What it is:
A net exporter is a country that sells more to other countries than it buys from other countries. Countries are often net exporters in some industries (natural gas, for example) but net importers in others.
How it works/Example:
Net exports are measured by comparing the value of the goods imported over a specific time period to the value of similar goods exported during that period. The formula for net exports is:
Net Exports = Value of Exports - Value of Imports
For example, let's suppose Canada purchased $3 billion of gasoline from other countries last year, but it also sold $7 billion of gasoline to other countries last year. Using the formula above, Canada's net gasoline exports are:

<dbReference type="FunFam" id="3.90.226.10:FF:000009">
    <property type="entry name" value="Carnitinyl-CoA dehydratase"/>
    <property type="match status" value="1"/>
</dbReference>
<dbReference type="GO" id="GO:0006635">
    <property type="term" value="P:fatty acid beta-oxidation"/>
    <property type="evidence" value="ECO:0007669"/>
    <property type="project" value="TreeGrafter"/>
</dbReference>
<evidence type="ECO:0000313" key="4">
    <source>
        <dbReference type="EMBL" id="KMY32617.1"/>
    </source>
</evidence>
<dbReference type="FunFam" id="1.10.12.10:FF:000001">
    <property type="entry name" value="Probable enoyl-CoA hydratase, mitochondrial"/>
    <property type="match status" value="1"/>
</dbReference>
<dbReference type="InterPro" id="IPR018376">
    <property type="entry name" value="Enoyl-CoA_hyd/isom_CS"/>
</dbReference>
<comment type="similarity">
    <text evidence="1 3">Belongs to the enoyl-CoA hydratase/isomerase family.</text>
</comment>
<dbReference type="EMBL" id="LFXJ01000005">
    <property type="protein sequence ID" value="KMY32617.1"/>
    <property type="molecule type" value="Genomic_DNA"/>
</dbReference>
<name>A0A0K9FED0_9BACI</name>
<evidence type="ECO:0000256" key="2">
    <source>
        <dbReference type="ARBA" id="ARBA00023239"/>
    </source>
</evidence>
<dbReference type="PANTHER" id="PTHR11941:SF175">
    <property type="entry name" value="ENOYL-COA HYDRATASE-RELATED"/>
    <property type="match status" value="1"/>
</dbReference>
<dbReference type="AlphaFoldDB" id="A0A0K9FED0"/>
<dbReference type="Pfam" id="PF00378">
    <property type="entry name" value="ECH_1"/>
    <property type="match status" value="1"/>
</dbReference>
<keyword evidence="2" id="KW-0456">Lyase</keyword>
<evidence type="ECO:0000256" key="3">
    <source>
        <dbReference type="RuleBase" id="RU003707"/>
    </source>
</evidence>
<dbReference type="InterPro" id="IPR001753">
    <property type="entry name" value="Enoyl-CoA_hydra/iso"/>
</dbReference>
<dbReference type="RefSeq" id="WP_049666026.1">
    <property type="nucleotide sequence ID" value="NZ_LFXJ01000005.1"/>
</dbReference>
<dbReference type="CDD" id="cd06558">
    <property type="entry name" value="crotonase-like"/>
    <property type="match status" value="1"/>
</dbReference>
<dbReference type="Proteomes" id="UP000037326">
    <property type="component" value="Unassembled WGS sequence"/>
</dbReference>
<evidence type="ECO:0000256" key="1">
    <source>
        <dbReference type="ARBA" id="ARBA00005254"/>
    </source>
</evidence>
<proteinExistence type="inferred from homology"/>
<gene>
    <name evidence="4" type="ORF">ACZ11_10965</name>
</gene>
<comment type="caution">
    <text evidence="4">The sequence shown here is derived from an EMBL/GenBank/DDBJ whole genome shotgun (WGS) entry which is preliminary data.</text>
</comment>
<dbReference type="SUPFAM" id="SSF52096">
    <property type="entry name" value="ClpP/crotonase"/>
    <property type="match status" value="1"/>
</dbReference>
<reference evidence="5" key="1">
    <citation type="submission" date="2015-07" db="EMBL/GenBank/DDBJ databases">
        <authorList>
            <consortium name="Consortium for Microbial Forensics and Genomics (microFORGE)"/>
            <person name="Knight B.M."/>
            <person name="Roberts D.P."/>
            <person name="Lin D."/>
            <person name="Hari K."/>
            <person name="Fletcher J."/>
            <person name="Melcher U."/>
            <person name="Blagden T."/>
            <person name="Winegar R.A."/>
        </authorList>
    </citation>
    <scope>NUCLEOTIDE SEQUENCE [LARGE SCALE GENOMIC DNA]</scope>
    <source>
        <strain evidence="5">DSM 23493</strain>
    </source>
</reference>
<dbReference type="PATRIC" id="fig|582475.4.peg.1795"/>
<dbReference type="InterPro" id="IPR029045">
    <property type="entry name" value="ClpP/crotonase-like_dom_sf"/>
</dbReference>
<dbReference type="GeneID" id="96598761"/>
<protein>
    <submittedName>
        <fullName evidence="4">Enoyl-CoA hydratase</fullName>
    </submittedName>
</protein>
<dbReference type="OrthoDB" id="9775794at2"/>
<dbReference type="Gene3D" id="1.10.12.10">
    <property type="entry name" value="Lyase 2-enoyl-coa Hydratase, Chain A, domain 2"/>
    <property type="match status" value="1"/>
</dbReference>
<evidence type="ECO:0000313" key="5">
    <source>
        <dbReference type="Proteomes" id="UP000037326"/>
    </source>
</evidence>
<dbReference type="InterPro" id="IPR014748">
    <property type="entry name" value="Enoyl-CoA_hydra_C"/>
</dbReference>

Net Exports = $7 billion - $3 billion = $4 billion
Why it matters:
When the value of goods exported is higher than the value of goods imported, the country is said to have a positive balance of trade for the period. When taken as a whole, this can be an indicator of a country's savings rate, future exchange rates, and to some degree its self-sufficiency (though economists constantly debate the idea).